We here at the Weekly Dose of Ridiculous want you to know that we value your integrity as a pop culture enthusiast. That's why we've gathered the most ridiculous stories of the week in one convenient place for your reading pleasure. Get comfortable because it's getting absurd around here with 'Gangster Squad' reshoots, a 'Road House' remake starring Guy Fieri, and 'ALF' is back... in movie form.

Obviously this isn't serious, but it's plenty ridiculous nonetheless. A seller on Craigslist is trying to hock a script for a 'Road House' remake starring television personality and professional bro Guy Fieri. 'Road House,' if you'll recall, was an awesome film starring Patrick Swayze as a bouncer brought in to clean up a dirty bar.

In this version, Guy Fieri takes the place of Swayze, and the results are hilarious, taking place at a bar called Captain Karl's Pizza Ship (we want to go to there) where Van Halen plays on stage and Fieri's character is named "Guy Cooler." This doesn't happen often in the Weekly Dose of Ridiculous, but we think this is ridiculous in the best way. Bold flavors!

A taste of the "script":


Night. A bar in the Flint area. (It also serves some of the best eats in the USA. Cheetos on anything for $1. Sammies are all piled high. The works, really. Full spread.) A kickass neon sign says, “Captain Karl’s Pizza Ship.” Van Halen is on stage rockin’ so hard. There’s chest beefers from coast to coast. It’s pretty much the biggest celebraish anyone’s ever seen. Guy Cooler (played by Guy Fieri) is hangin’ out behind the bar, peepin’ all the babes and makin’ sure everyone’s safe. The owner, Captain Karl, is doin’ a new dance that’s sweepin’ the nation called “The Peener” with 4-6 consensual babes, ripe with all the toppings. Drippin’ with sweat (the wet look) Karl decides to play the hot corner for a cold one, and calls Cooler over for a guy to Guy.

CAPTAIN KARL: Man, you sure cleaned things up around these parts, kimosabe. Captain Karl’s Pizza Ship used to be riddled with Oriental Mafia crime. Not anymore, now it’s a 24/7, 365, celebraish. Open on Sundays (winks).

GUY COOLER: Yeah, it’s so money. Thanks for lettin’ me kick things up in the kitchen on my time off for free.

CAPTAIN KARL: My pleasure. The menu is so on point. And such a great value for the large portions.

GUY COOLER: Yeah, but I gotta hand it to you, the “Cheetos on anything for an extra $1″ idea is really off the chain. Adds such a great texture to any dish.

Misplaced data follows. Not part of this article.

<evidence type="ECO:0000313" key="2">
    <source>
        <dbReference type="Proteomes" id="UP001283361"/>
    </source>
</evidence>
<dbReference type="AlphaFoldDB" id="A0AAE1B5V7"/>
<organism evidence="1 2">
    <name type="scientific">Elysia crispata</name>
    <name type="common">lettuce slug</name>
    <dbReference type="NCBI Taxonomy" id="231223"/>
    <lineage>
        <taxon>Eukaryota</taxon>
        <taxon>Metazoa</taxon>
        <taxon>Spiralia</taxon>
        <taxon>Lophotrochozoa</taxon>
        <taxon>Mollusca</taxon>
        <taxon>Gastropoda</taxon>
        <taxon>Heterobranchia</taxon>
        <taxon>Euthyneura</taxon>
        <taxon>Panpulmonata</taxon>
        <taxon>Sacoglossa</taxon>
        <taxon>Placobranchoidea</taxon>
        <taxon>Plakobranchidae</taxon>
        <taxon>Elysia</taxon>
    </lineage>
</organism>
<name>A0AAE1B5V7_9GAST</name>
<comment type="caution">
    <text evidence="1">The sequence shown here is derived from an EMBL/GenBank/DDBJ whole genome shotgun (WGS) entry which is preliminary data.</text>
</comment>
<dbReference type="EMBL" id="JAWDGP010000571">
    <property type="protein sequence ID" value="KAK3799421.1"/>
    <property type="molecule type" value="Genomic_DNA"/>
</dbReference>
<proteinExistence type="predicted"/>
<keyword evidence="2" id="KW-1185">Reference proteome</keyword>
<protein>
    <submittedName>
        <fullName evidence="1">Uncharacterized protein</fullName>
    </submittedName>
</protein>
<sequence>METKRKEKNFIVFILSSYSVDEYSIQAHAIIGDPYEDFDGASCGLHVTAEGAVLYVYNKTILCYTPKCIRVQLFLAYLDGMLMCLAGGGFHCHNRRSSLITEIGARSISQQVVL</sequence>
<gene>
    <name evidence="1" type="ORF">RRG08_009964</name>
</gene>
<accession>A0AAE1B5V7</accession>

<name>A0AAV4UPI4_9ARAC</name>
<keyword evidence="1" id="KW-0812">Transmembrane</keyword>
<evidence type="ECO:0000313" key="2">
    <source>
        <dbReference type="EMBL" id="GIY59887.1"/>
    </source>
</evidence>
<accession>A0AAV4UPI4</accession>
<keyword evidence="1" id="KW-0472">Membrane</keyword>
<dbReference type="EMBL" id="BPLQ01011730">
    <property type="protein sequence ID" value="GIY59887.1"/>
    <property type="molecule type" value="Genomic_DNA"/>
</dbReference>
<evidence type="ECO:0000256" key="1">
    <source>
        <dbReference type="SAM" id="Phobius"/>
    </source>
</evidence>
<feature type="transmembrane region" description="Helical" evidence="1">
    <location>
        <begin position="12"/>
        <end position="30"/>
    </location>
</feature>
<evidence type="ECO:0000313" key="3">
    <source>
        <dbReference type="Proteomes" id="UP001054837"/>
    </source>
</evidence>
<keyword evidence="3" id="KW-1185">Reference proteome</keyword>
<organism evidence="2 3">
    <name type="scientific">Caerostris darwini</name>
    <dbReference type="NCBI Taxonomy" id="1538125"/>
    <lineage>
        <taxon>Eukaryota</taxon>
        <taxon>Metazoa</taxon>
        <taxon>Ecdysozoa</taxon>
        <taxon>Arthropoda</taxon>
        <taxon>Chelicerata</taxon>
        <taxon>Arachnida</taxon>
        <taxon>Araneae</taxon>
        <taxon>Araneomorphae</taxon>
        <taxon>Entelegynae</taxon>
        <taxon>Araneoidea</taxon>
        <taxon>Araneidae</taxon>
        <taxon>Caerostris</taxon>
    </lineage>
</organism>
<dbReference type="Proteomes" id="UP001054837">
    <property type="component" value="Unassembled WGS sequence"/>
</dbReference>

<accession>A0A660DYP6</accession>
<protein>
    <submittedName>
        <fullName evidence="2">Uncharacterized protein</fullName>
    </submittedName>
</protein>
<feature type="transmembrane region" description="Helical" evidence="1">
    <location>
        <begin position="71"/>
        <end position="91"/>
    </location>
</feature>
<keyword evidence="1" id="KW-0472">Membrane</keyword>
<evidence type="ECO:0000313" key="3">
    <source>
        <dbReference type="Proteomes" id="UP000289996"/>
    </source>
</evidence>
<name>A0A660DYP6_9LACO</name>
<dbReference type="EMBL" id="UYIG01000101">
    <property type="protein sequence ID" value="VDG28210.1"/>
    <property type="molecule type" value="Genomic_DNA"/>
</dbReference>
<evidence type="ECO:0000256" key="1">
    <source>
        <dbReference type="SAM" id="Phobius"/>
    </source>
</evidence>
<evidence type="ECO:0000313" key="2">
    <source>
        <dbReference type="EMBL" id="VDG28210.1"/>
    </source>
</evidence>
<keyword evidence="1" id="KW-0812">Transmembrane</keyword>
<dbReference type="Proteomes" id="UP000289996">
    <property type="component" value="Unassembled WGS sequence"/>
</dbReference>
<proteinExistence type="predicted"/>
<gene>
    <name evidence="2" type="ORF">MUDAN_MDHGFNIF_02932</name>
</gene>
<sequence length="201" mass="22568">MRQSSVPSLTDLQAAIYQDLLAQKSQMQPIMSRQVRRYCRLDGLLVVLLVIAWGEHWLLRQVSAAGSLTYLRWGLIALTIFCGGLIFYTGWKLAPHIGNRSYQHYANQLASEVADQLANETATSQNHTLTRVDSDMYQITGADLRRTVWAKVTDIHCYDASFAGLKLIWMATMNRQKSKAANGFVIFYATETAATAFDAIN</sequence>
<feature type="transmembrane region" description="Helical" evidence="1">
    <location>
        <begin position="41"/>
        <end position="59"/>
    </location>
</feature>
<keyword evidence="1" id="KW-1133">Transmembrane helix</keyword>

GUY COOLER and CAPTAIN KARL (together): Bold flavors. (They do a badass handshake from the streets. Some babes see it and give a carnal stare.)


We're not trying to be insensitive here, but how many people are murdered every year, and yet there are still murders in film? There are a lot of terrible things in the world, but that doesn't mean we should censor or edit the creative visions of filmmakers. Film can be a cathartic experience when it comes to life's tragedies. In Warner Bros.' 'Gangster Squad,' there's a scene where a group of gangsters burst through the movie screen at Grauman's Chinese Theatre and start shooting the place up. It's merely a coincidence in wake of the horrific events that took place mere weeks ago in Aurora, Colorado when a psychopath killed 12 people and injured 58 more during a midnight screening of 'The Dark Knight Rises.' But now the studio thinks reshooting the scene and changing the location is the appropriate, sensitive thing to do.

We don't want to be a total downer this week, but this is just ridiculous. 'Gangster Squad' is a work of fiction, and no filmmaker should have to compromise their vision because the studio is worried that people will draw parallels to the Colorado incident and get all upset about it. How is censoring this film going to help the victims and the people who lost loved ones? It's not. This is a move predicated on catering to the sensitivity of the general public, not the victims or those truly affected by the tragedy.


Nostalgia is a funny thing. There's the instance where you love something as a kid only to realize it's kind of stupid as an adult, but you still look upon it with fondness because it was a part of your childhood. Then there are things that were acceptable and enjoyable as a product of their time, but we look back on them with disdain because we have evolved and we're like, "Ugh, how did we even live?"

'ALF' is the latter of those things. Regardless of your age when 'ALF' was on the air, it is very much a product of its time -- the hit or mostly miss 80s. The story of an alien (a puppet) who lands on Earth and lives with a suburban family. Oh, and he likes to eat cats. Horrific. And now the guy that produced the mixed live-action/CGI 'Smurfs' films is going to make 'ALF' into a movie. Why? Because the general public is really into ironic fandom of nostalgic garbage. You did this. All of you.

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